The overall outlook for the company is positive. Management expects continued strong sales and earnings over the next four years. The long-term target is to grow 40% in per share earnings from this year’s level. Analysts are expecting per-share earnings of $2.61 this year, suggesting a growth of 5.2%. At 40% growth, per-share earnings would be at $3.6 in 2014. Based on the historical multiple of 12 times, the value of the shares should be at $43 or an upside of 19.5% from the current levels. Research firm Argus has downgraded the stock to hold.

Honeywell International, Inc. Co (NYSE:HON)

Honeywell International' stock has fallen by 26.09% from its 52-week high of $62.28 a share. The company is a diversified technology and manufacturing company that has exposure in the aerospace, security technologies for buildings and homes, process technologies in refining and petrochemicals and energy. These segments appear to be economically sensitive, which means uncertainties over economy will punish these types of stocks. At the current price of $46.03, the stock is trading at 11.62 times this year’s earnings, 3.06 times book value and 2.80% dividend yield.

In the recent quarterly report, the company reported strong results. It reported per-share earnings of $1.02, an increase from the previous year’s $0.73. This is due to the strong performance of its aerospace segment. At these levels, it seems that the company will be on its way to beating full year guidance of earnings per share of $4. Despite the positive outlook, shares may still lag the market given that investors would still be jittery with these types of issues. Analysts have a target price of $66.32 a share, an upside of 44% from the current levels. Research firms have also upgraded the stock to buy from the recent share price decline.

Kellogg Company (K)

Shares of Kellogg Company have advanced by 4.77% for the year. Over the past three months, shares have declined by 6.46%. The company sells strong brands of ready-to-eat cereal and convenience foods. While management appears to be on track to meeting its goals through increased investment in branding and innovation, the economic headwinds have caused the stock to underperform the market. These headwinds are all common to food companies. Since Kellogg uses materials such as corn, wheat, sugar and cocoa, the company is prone to volatility in the prices of these commodities. Higher commodity prices will definitely affect margins. Adding to worries of the market is the competitive pressures surrounding the ready-to-eat cereal space.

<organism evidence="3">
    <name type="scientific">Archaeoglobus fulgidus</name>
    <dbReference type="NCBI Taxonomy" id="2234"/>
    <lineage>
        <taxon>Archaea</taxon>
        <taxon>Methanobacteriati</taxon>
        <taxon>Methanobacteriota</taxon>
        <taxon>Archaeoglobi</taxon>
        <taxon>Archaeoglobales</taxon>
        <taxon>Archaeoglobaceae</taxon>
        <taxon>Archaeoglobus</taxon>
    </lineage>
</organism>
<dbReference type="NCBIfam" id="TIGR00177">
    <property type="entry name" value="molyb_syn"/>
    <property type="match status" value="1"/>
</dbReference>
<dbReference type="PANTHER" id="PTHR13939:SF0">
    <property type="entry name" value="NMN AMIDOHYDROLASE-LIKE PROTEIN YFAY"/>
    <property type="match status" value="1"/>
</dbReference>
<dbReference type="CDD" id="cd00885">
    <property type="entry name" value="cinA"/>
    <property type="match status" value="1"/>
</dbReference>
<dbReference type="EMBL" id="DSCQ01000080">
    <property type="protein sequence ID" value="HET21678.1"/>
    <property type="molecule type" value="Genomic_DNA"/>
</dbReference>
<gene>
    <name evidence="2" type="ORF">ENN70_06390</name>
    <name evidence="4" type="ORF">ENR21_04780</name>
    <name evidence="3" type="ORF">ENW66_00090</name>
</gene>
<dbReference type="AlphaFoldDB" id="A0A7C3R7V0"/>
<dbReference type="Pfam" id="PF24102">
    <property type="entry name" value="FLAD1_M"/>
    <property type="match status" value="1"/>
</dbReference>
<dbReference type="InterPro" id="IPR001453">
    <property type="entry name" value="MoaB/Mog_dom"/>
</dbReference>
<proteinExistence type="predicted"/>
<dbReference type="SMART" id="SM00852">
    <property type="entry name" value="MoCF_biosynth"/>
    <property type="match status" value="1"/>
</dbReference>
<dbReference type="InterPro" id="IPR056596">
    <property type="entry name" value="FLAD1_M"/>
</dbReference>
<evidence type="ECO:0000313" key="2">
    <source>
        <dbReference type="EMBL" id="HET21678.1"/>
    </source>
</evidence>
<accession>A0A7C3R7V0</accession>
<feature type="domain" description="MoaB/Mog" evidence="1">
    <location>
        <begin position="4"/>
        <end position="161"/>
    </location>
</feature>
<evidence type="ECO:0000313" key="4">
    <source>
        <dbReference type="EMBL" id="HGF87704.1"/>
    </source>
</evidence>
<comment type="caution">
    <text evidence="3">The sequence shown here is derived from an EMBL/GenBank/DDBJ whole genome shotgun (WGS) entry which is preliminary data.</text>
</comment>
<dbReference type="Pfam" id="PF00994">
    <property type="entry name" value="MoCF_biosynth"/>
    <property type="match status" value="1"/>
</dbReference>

At a price of $53.56, the stock is trading at 15.31 times this year’s earnings, 7.84 book value and 3.30% dividend yield. The company has a stable long-term financial performance. Over the last 5 years, revenues have grown at an annual pace of 4%. Meanwhile, earnings have also increased by 6.9% during the same period. This is due to cost cutting and integration of its US operations. On the near-term, the market is not convinced that it will move past its 52-week high. However, UBS research has recently upgraded the stock to buy. The target price is at $59, implying an upside of 11%

Disclosure: I have no positions in any stocks mentioned, and no plans to initiate any positions within the next 72 hours.

Source: 5 Dividend Stocks Jim Cramer Is Selling Now